We are not going to keep up with the future if we don't change the way we specify, procure and deliver Building Management Systems

50 years ago, building control systems consisted of relays, thermostats, time clocks and pneumatics. It made sense for mechanical engineers to scope and specify the control system as a subsection of the mechanical specification. 

The cost of gas, water and electricity, NABERS ratings and clients expectations are driving technology in buildings, but how difficult is it to just get the base control system (valves, controllers, sensors, power supplies) installed in the current construction industry. How are we supposed to now also install an Integrated Platform?   

Lifecycle Controls Bryce Anderson independent BMS consultant

I have spent the past 4 years trying to find ways to get high quality Building Management Systems installed in major new construction projects, and it's near to impossible. Too many of the key stakeholders do not have a long term investment in the building. This isn't a criticism. Would you spend money you didn't need to if you started with a 0% margin and only had ownership for 2 years. 

I have come to the conclusion that the construction industry and building end users priorities are totally unaligned and this is not going to change. You can brief, scope, specify and manage as much as you like, but proper BMS commissioning and tuning is not going to happen. Preceding trades are going to run late, power will come late, the Integrated Communication Network will not be ready and the practical completion date will not move. Something needs to change. 

  1. BMS systems need to be specified by BMS/technology specialist consultants.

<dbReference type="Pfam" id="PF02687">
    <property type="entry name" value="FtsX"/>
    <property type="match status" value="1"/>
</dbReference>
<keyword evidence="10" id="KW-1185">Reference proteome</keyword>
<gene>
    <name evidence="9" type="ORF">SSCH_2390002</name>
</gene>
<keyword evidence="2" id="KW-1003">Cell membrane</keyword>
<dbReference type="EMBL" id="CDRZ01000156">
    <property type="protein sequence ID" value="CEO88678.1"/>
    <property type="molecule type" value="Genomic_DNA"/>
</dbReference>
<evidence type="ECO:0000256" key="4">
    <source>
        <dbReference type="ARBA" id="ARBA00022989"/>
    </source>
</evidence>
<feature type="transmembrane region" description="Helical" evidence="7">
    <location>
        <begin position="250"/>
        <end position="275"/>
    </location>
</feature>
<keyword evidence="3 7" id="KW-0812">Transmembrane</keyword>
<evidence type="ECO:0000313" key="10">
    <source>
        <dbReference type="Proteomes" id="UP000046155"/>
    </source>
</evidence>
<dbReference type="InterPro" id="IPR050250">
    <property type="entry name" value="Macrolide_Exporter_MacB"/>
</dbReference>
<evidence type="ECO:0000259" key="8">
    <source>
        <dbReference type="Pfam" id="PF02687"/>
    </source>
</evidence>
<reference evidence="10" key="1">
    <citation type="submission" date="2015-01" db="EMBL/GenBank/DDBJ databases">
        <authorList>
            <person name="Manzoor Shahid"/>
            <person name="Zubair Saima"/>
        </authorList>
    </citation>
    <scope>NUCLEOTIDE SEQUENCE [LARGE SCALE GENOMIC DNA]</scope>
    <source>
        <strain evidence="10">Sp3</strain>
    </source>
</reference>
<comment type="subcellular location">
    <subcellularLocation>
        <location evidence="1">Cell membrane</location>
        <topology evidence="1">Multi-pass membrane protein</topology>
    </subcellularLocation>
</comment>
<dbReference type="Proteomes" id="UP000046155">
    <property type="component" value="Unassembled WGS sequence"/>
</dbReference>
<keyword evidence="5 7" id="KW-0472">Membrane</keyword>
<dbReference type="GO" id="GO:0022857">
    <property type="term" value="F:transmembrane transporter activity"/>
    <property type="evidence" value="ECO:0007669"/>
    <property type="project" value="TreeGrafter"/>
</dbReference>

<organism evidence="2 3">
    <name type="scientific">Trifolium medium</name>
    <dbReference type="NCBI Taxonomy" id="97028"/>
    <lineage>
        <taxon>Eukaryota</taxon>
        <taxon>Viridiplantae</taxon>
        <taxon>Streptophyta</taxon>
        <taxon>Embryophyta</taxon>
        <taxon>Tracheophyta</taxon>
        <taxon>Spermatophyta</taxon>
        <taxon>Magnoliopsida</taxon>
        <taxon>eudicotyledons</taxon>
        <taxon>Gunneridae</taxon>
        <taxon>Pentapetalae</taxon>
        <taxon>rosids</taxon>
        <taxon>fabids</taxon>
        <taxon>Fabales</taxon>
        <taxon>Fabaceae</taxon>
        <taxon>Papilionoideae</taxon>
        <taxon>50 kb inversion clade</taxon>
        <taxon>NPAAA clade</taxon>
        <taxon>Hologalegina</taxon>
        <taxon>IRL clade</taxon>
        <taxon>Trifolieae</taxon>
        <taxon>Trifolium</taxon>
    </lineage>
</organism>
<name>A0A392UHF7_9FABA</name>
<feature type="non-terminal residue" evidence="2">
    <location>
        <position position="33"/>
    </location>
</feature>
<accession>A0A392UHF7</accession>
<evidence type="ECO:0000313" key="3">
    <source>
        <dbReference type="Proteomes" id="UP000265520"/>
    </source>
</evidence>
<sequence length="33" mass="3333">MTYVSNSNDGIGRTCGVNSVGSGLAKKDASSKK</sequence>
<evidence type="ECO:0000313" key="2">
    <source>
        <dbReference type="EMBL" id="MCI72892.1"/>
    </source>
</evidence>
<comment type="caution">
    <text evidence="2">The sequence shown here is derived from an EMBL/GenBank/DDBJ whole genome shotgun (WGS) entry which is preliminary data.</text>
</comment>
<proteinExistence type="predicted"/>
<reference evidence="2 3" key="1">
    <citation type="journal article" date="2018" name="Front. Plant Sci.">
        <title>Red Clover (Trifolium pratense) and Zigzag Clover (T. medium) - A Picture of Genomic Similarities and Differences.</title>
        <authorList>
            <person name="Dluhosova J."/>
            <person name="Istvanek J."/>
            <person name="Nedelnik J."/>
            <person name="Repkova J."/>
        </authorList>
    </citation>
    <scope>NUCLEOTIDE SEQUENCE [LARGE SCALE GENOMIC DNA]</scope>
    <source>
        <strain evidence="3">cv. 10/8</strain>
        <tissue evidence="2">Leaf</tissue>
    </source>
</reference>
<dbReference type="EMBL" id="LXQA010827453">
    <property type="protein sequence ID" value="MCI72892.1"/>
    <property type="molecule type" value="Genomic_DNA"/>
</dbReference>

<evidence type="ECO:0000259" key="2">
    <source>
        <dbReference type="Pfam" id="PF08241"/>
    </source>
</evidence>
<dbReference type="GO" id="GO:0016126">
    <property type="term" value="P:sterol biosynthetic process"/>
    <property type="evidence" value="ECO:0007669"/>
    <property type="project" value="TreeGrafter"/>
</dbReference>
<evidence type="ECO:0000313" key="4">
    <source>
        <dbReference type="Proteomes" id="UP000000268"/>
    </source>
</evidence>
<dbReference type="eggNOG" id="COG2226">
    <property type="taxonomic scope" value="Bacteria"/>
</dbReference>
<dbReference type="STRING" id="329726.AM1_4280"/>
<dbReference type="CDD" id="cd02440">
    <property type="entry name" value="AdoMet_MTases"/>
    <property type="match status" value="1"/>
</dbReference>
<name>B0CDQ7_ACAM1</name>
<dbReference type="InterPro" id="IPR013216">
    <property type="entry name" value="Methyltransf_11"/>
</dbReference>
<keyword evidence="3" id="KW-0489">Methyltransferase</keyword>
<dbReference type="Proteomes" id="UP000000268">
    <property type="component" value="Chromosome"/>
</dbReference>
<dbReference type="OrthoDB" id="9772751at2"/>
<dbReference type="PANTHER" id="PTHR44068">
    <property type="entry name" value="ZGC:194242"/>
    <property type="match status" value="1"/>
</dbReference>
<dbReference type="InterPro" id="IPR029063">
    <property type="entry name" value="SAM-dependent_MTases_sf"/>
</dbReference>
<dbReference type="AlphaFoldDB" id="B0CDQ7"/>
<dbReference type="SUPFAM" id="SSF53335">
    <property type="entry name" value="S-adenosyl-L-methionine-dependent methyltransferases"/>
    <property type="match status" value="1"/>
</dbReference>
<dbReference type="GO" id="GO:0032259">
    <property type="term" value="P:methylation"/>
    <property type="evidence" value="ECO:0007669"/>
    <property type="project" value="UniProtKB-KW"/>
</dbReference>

2. The BMS contractor needs to be engaged alongside mechanical and electrical. 
  3. There isn't going to be time for commissioning, tuning and awesomeness. Those days are over, so stop trying to force it, we need to change the BMS delivery model. 

Points 1 and 2 are already starting to change, here is a thought on point 3. Its not tested and not perfect, but we need to start somewhere.  

Change the requirements for practical completion. 

  • All instrumentation installed and point to point tested
  • All controllers installed, online and programed
  • All field sub networks installed, devices online and points built into the database
  • All 3rd party systems integrated and points built into the database
  • All HVAC graphics functionally complete
  • All metering devices online and recording data at 15 minute intervals. 

Draw a line in the sand, practical completion achieved. 

Now, without the pressure of being influenced by other contractors priorities and helping to meet their contractual obligations, lets get stuck into to the stuff that actually makes a difference. 

  • Final commissioning, tuning control loops, staring at the screen for hours, days or weeks, studying how each system is working and more importantly how it is affecting other systems. 
  • Build the nice to have graphics, quick searches and optional tools that make tuning easy and fun. 
  • Modify or reprogram those control strategies that seemed like a good idea, that worked last time, but just aren't working in this particular application. 
  • Collaborate with for example the chiller supplier to better understand the details and squeeze that extra 0.05 star out.  
  • Build up Energy Management Systems that do something more than just open up a dashboard of each individual meter, build virtual meters, kWr and COP calculations. 
  • Work on the building analytics algorithms.
  • Work on those never done before Integrated Platform interfaces to new technologies; these are exciting times!   

This is quite an extreme change, but we need to try something otherwise we are going to get left behind.







Bryce Anderson